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Media: TFA Gives Access, Gets Glowing Story

TFA's fancy candidate selection process gets a big sloppy wet kiss from writer Amanda Ripley in the new issue of The Atlantic (What Makes a Great Teacher?).  TFA gave Ripley "unprecedented" access; in return she gave them a national magazine feature story devoid of critical or even outside voices. So busy describing things and gushing about the counterintuitive results, Ripley never explains why we should care about a relatively small teacher preparation program whose circumstances are so different from most other teacher prep programs (and whose participants don't even stay in classrooms very long).  


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I don't know if this matters at all, but the teacher pictured isn't actually in TFA.

I agree, I don't think many of my former editors would have been too happy if I turned in anything as one-sided as the Atlantic article. Now, I think the findings in TAL, or how TFA goes about their business *is* something worth caring about, but for more political reasons, not for anything mentioned in the article.


How many people studied your above article and the graphs, and the complicated issues surrounding IDEA and stimulus funding, as opposed to the morality play of The Atlantic?

The affluent readership of the Atlantic would never send their kids to the 17 schools where TFA teachers did better. But they are curious about the morality play.

Its great drama watching a few extraordinary individuals wrestle with urban education, poverty, or health issues, or breaking into major league sports, or high finance, or climbing mountains, or visiting China, or anything. Do thet get burned out and fail, or do they succeed and get burned out, or do they move on to new challenges or whatever?

Like with so many issues, the Atlantic presented a provoctaive essay. It is little to do with the complex world of urban education.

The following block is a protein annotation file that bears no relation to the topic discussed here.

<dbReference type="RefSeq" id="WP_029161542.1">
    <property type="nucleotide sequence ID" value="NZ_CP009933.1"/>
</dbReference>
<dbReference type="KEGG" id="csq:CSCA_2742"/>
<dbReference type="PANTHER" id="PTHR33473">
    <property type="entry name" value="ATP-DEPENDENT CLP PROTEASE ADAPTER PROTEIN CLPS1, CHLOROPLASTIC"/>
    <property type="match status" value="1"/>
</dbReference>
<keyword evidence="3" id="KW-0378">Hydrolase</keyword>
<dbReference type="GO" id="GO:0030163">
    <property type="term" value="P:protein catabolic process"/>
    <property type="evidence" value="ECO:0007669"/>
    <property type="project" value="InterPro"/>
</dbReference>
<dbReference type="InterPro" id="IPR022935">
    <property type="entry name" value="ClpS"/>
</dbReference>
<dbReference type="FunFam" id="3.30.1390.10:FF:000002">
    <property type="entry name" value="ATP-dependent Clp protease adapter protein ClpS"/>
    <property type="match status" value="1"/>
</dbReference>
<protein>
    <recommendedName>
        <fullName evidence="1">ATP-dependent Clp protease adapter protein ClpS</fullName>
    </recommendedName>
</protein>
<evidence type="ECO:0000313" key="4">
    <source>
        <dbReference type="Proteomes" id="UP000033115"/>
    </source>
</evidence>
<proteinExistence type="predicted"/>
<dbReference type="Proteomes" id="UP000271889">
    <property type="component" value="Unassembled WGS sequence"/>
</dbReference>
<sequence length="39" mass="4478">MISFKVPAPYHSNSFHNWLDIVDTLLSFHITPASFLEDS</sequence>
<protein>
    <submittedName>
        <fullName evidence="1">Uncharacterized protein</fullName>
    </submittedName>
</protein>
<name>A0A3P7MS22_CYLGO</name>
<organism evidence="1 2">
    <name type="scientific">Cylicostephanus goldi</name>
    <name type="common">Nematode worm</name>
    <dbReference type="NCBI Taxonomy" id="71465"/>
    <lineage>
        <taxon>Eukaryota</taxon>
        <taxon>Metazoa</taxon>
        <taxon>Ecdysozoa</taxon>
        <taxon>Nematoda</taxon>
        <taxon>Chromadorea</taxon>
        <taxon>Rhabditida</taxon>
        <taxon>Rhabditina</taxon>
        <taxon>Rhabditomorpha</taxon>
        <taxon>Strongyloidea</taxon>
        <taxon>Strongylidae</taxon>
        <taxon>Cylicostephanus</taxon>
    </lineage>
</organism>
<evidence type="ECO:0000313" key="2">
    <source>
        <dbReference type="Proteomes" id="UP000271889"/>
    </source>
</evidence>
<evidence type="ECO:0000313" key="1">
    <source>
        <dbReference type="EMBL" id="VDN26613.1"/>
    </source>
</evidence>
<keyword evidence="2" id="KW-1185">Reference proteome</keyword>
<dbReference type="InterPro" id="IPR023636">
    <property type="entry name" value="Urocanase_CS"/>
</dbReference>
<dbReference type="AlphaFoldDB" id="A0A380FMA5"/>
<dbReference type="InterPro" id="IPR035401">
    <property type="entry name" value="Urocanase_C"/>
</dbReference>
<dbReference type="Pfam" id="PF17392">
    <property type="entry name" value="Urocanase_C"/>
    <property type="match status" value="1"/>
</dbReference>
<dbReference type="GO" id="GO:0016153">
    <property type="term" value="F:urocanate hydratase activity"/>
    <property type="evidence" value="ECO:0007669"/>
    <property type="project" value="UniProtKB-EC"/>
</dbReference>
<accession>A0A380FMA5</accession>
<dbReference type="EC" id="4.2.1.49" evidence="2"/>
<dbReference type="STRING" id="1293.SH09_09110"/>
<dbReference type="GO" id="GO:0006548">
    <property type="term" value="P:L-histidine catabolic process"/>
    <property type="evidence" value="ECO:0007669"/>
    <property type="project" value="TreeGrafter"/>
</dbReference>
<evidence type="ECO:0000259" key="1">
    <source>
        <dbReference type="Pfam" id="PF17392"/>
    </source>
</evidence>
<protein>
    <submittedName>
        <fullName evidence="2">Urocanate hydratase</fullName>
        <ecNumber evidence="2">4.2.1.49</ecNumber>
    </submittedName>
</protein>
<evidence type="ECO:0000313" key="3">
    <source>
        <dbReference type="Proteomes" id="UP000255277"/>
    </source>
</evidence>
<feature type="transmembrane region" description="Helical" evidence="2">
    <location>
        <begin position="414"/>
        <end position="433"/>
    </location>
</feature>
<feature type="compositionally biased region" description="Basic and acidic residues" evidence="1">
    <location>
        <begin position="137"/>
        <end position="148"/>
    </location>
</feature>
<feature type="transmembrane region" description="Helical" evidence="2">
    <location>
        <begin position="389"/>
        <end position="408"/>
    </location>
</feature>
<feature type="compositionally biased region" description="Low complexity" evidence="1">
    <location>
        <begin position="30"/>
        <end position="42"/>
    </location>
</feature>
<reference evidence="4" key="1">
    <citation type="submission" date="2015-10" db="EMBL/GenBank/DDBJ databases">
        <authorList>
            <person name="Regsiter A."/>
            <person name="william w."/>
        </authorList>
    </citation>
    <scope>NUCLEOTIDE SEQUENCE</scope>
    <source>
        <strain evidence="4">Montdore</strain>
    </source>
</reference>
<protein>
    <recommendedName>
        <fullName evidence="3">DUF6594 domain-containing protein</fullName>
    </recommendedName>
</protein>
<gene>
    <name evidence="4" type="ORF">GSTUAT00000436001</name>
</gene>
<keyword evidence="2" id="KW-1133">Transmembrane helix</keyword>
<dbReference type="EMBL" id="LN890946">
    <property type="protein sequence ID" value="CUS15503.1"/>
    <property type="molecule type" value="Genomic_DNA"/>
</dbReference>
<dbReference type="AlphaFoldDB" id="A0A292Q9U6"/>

Naked self-interest, but Diana Senechal has a great take on this on the Core Knowledge Blog:


thanks, robert --

schemel's take seems to be that TFA is picking for the wrong things (score increasers rathe than subject matter experts, for example). agree or not, this is just the kind of questions and concerns that are left out of ripley's article.

other takes include andywonk, who touts the article as exploring an aspect of TFA that's rarely discussed


over at the wpost's wire blog, bill turque notes the links between what rhee is trying to do with DCPS and what TFA is trying to achieve


any other views? let us know.

/ alexander

This strikes me as fairly typical. People in the media are in a sense embedded with the innovators who are most fun to cover. Of course, this isn't to knock TFA or its new data (which seem pretty interesting), but educated readers won't really get the whole story. Just for credibility's sake, reporters should acknowledge the whole story.

But I do think reporters have been too reliant on talking points.

"embedded with the innovators." That's it, exactly.

Embedded with the innovators? Bang! Give that man a blog. (Oh, wait. He already has one).

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